We’re not in Brussels anymore. We’re in Paris—and do you know what that means? A lot of really, really drunk German and Irish people, apparently. Forget your crêpes, baguettes, vins fins and all that. It’s UEFA season, baby.
France is hosting the huge European soccer tournament this year, so I am not the only, or even most obvious (the hordes of men with the German flag painted on their face probably share that accolade), foreigner piling into the City of Light this summer. Paris plays host to some of the matches in one of the city’s stadiums, bringing fans in from across the continent to come see their motherland play. Some fans, it seems, don’t need an actual game to justify a jump across the pond/Rhône/Alps/whatever: they’re in Paris even if their national team is playing elsewhere in the country.
So when I wandered toward the Eiffel tower on my first day in Paris, I was greeted with—you guessed it—an enormous crowd of jeering and cheering German and Irish (for Northern Ireland) soccer fans that took up almost a full block. We weren’t even in the “Fan Zone,” that oh-so-French areas of Paris that play host to massive viewing parties. After several chants of “Olé Olé Olé Super Deutschland” and “We’re not Brazil, we’re Northern Ireland, but it’s all the same to me,” this crowd, with several hundred French police officers and a pseudo-monster truck called the “Fan Club” as its guide, began to move towards the stadium in Paris.
What do you get when you mix day drinking and national pride? A lot of peeing, mostly. Not a quarter mile into this raucous route, men from German and Irish backgrounds alike began peeling off to the side of the road and, yep, just letting it go. In broad daylight. With children around. With very serious—all-black uniforms, assault rifles, riot shields and all—French policemen right next to them.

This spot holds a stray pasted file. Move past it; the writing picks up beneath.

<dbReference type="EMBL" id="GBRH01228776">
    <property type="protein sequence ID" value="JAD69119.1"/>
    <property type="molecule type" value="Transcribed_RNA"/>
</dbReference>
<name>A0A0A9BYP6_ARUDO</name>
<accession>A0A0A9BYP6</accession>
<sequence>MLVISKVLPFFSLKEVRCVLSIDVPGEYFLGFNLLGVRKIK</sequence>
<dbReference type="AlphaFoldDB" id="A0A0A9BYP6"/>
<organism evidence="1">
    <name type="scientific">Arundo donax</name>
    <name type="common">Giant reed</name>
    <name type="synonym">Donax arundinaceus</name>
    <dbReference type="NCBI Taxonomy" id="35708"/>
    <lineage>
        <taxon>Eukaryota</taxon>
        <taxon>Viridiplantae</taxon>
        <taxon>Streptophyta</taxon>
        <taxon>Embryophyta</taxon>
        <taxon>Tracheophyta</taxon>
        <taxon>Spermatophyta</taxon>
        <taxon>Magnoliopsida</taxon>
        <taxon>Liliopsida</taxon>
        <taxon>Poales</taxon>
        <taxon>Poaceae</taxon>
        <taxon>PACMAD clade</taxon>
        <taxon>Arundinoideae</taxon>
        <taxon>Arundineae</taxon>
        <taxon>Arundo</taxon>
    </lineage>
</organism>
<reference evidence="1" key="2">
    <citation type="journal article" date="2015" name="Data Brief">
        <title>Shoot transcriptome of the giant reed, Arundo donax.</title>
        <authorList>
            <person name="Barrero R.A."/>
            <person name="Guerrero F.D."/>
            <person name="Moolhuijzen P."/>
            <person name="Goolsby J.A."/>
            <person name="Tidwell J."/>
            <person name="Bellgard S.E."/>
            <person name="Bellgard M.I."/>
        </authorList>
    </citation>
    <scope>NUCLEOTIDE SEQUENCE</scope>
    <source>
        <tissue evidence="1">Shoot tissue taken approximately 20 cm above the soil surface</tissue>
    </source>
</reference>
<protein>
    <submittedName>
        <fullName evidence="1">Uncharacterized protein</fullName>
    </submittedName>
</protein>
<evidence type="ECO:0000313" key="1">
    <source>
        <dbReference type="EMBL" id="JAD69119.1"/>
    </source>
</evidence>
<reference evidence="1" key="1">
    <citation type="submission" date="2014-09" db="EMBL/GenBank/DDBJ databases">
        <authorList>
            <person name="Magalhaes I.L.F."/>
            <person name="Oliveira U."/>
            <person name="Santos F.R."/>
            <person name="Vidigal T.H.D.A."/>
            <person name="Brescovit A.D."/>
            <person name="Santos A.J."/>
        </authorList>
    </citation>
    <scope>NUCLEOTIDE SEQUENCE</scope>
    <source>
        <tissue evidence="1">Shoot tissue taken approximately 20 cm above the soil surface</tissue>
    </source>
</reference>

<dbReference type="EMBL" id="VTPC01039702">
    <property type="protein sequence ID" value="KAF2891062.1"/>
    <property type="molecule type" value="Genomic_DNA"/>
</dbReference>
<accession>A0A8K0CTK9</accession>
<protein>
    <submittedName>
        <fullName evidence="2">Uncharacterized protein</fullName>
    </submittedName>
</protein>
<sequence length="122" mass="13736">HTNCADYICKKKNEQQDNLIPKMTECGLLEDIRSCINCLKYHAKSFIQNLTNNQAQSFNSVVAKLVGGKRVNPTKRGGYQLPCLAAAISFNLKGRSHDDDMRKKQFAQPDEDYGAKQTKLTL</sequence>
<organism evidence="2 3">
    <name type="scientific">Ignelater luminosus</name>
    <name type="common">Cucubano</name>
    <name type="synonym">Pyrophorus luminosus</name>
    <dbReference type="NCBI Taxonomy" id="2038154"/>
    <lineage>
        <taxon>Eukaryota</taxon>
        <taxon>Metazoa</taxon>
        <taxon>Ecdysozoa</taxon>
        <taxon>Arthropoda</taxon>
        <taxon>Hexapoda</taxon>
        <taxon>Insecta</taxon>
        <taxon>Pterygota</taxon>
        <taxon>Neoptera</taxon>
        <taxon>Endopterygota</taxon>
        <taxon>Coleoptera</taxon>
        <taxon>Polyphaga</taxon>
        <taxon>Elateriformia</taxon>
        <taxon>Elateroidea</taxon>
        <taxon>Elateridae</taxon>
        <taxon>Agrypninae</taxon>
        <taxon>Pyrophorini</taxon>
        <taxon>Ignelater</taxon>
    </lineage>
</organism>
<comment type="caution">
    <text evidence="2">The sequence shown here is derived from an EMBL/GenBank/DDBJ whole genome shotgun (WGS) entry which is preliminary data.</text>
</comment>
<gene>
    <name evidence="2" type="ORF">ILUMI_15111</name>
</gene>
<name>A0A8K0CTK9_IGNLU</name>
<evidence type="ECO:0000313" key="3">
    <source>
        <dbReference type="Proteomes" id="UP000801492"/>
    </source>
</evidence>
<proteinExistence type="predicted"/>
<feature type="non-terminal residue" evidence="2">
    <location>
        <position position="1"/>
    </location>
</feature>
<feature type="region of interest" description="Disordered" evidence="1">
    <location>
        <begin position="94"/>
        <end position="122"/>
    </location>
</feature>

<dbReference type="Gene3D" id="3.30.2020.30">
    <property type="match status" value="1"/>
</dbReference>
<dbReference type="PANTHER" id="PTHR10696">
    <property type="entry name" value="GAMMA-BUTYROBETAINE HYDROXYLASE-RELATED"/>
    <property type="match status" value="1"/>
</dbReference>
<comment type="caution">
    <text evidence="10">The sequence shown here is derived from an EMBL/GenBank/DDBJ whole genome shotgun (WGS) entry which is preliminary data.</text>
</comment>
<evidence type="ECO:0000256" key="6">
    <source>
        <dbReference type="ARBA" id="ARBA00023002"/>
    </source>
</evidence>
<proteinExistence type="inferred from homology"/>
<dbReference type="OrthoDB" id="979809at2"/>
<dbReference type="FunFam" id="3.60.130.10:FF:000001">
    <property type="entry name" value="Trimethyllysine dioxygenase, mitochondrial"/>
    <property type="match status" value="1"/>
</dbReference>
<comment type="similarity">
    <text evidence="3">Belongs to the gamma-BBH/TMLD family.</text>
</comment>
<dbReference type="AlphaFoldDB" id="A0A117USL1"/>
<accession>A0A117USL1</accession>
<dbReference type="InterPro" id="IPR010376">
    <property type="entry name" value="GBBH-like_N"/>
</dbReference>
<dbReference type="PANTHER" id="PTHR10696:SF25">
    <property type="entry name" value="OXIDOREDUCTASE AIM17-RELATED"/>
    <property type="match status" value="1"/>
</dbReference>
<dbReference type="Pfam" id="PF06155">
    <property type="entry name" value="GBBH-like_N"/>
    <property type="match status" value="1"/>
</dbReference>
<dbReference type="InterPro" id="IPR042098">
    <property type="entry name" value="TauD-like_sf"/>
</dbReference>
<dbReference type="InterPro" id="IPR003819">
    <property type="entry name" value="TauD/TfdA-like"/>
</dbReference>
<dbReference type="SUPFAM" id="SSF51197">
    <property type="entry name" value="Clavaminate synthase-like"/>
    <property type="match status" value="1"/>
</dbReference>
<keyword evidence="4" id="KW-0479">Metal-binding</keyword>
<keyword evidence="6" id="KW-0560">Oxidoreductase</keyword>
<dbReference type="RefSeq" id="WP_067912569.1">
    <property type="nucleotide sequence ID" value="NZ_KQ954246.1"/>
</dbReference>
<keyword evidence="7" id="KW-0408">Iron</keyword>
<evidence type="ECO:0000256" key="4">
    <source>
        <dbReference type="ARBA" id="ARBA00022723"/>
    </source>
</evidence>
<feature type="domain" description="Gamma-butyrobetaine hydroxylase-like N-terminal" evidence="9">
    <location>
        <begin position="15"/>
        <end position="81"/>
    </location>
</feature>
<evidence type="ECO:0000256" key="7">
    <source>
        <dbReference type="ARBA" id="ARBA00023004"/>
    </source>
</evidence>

I was shocked, confused, and enormously excited all at the same time. Again: when I was in Brussels, two police officers threatened to fine me when I heeded nature’s call in what some would call a public place (it was nighttime, to be fair). Now I watched as German and Northern Irish nationals stood side by side and peed on the afternoon streets of Paris while French policemen pretended not to notice. In a time of “Brexit” and strife in the E.U., it was a heartwarming display of European unity.
Tagging along on this parade for more than a mile, I probably witnessed hundreds of people—including women; those national flags come in handy—empty their bladders on Paris’s famed streets. Coincidentally, I am almost exclusively Irish and German in ancestry, and after all of that walking and enough proper hydration, I began to feel the urge, too.
Swallowing down the stresses of Brussels, I found a bush on the side of the road, and, with hundreds of people around me, relieved myself. What better way to leave your mark on beautiful European capitals, anyway?
A couple of minutes later, one of the French policemen, an assault rifle in his hands, smiled at me and just said “le bière”—beer—as we watched a pack of German fans mimic my act.
And to think I was warned that Paris could be stuffy or snooty or snobby. It’s been quite relaxing so far.